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Joey Nicoletti has an M.F.A. in Poetry from Sarah Lawrence College and an M.A. in English from New Mexico State University. He is the author of four poetry collections, including Cannoli Gangster (Turning Point, 2012), which was selected by Denise Duhamel as a finalist for the Steel Toe Books Poetry Prize. His poetry, creative nonfiction, and reviews have appeared in Valparaiso Poetry Review, Waccamaw, Jet Fuel Review, Gradiva, and Italian Americana, among other magazines and journals. A former poetry editor of Puerto del Sol, he currently teaches writing at SUNY Buffalo State.

I have been involved with IASA since 2011. Since that time I have been on 4 panels for the 2011, 2012, and 2013 conferences, where I have read my poems, essays, and have chaired committees with the likes of Fred Gardaphe, George Guida, Joanne DeTore, Alan Gravano, and Maria Mascotti Gillan, among other distinguished colleagues. I have also served IASA by assisting with the registration process, and I am as excited at the prospect of serving the organization in an increasingly larger capacity as I am honored and humbled for nomination to the Executive Council.

I have several ideas for the future of IASA, but chief among them is increasing membership through greater visibility. I believe that our organization could be a more dynamic presence on the literary scene than it presently is, just as others such as Cave Canem has been by focusing on African American Writers. Our efforts might be well served to establish a writing/scholarly retreat of our own, where there is a vibrant Italian-American scholar/writer presence, such as CUNY Queens College, where Fred Gardaphe teaches. Such a setting could lay the groundwork not only for encouraging other writers and scholars to cultivate their work in a welcoming environment, but also to have mentorship with established people in the field of Italian American studies. In so doing, we would have the opportunity to start a new tradition out of established ones, which could revitalize interest in our organization.

Another way that we can increase our visibility is to establish ourselves as regulars at writing and academic conferences. For example, being at AWP every year would be advantageous on several levels. Bordighera Press could potentially bridge the gap between our writers and our would-be audiences. By exposing the work of our authors to a population that buys and discusses books, we give our authors the potential to make sales, and reach new audiences. If smaller, independent publishers attend AWP, then it is incumbent that Bordighera is likewise present. Similarly, our journals (such as Italian Americana and VIA) might also have tables at AWP. Given the quality of the work of our scholars and writers, we could not only inform people about our contributions to literature, we could make ourselves known to others—besides ourselves—as the inimitable, indispensable part of the literary landscape that we are undoubtedly are.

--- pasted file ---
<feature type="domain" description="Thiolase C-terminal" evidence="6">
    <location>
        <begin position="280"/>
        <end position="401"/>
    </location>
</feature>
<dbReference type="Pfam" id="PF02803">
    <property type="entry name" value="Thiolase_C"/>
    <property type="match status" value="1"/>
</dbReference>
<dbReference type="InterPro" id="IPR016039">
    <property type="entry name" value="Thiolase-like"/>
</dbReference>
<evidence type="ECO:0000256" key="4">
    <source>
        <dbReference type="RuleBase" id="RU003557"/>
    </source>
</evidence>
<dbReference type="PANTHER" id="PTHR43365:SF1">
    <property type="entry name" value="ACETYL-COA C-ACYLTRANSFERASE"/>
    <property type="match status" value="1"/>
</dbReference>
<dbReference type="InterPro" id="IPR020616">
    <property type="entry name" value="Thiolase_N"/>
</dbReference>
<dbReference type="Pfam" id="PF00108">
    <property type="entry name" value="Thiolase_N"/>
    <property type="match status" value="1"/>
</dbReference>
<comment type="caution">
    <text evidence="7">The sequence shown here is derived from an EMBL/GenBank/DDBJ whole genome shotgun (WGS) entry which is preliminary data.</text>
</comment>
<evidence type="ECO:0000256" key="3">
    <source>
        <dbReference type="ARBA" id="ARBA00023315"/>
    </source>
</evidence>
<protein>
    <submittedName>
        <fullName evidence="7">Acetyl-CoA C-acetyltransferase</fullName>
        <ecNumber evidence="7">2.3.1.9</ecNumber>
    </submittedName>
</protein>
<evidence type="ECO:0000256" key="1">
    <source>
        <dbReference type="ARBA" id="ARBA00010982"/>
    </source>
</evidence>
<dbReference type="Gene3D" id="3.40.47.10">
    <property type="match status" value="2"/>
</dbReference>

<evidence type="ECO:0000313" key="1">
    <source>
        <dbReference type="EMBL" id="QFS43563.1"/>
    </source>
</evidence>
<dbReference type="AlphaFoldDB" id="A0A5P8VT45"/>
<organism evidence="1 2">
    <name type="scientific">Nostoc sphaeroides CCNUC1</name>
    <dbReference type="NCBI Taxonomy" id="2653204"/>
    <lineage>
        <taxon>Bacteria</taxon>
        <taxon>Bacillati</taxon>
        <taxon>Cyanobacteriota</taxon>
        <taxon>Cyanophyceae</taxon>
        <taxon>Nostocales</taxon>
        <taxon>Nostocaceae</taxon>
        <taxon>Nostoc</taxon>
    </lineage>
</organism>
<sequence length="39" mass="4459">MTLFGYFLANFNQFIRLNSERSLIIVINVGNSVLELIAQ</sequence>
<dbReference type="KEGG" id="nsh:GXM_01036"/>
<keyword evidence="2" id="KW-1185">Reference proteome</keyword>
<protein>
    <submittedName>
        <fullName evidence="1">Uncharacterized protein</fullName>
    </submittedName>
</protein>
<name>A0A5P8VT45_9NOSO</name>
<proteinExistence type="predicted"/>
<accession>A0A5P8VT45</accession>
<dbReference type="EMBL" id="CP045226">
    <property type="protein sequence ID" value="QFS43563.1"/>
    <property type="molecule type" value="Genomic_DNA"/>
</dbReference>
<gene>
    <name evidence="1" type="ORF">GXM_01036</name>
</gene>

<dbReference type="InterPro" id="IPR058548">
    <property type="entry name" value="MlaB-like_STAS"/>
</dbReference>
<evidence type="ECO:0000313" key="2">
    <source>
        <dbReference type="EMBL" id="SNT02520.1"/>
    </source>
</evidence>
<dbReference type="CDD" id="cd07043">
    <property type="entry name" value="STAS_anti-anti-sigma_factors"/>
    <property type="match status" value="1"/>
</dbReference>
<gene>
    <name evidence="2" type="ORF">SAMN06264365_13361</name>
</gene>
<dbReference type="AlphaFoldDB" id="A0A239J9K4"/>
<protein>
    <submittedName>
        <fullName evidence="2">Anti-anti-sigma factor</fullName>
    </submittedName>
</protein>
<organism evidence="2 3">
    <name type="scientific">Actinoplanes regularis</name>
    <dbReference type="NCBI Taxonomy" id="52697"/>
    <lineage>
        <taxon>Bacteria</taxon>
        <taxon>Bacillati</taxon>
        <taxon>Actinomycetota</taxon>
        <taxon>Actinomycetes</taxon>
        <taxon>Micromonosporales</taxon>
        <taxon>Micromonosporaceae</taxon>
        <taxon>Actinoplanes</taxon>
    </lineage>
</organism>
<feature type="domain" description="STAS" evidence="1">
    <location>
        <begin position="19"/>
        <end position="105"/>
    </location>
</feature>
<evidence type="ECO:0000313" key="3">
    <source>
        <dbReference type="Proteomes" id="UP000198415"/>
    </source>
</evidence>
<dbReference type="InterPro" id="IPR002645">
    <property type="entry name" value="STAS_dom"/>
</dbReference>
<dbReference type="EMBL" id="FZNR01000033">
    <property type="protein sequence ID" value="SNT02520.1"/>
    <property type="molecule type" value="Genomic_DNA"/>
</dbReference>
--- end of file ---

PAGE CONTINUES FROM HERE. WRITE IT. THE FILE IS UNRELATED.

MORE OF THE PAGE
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John Paul Russo is professor and chair of the Department of Classics at the University of Miami. He received his PhD from Harvard University and has published books and essays on the theory of criticism, ethnicity, and history of culture. I.A. Richards: His Life and Works appeared in 1989. The recipient of three Fulbright Fellowships to Italy, most recently (2006) to the University of Salerno, he has also taught at the universities of Palermo, Rome, and Genoa. He is book review editor of Italian Americana, co-managing editor of RSA (Rivista di Studi Nord Americani), and the recipient of the 2006 Bonner Award for The Future without a Past: The Humanities in a Technological Society. His study of representations of Italy, Italians, and Italian Americans, co-written by Robert Casillo and entitled The Italian in Modernity, was published by the University of Toronto Press in 2011. "My vision of the future of IASA begins with a campaign to expand our membership and reach a new generation of Italian American scholars. I would also like to establish more links with Italian scholars in the field who are working in Italy, through closer ties with Italian organizations that share our interests, such as AISNA (Associazione Italiana di Studi Nord Americani). We could have a regular workshop at our conference that features the work of Italian scholars, and some of us could participate at workshops in their conferences. This would also be a way potentially to boost membership."

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Anthony Julian Tamburri is Dean of the John D. Calandra Italian American Institute (Queens College, CUNY). He holds a Ph.D. from the University of California, Berkeley. He is co-director of Bordighera Press, past vice president (2006-07) and president (2008-09) of the American Association of Teachers of Italian (AATI) and past president of the Italian American Studies Association (a.k.a., American Italian Historical Association). His dozen-plus authored books include: Una semiotica della ri-lettura: Guido Gozzano, Aldo Palazzeschi, Italo Calvino (2003); Narrare altrove: diverse segnalature letterarie (2007); Una semiotica dell’etnicità (2010); Revisiting Italian Americana: Specificities and Generalities on Cinema (2011); and Re-reading Italian Americana: Specificities and Generalities on Literature and Criticism (2013). He is the executive producer of Italics, produced in collaboration with CUNY TV, and one of the co-founders of the Italian American Digital Project, which produces i-Italy.org. Southern Connecticut State University named him its Distinguished Alumnus for 2000. In 2010, he received ILICA’s “Frank Stella Person of the Year,” and, conferred motu proprio, Cavaliere dell’Ordine al Merito della Repubblica Italiana. In 2012 he received "The Lehman-LaGuardia Award for Civic Achievement" from the Commission for Social Justice Order Sons of Italy (New York State) in America and B'nai B'rith International (Metro-North Region); and he was also voted into the Order of Merit of Savoy as Cavaliere.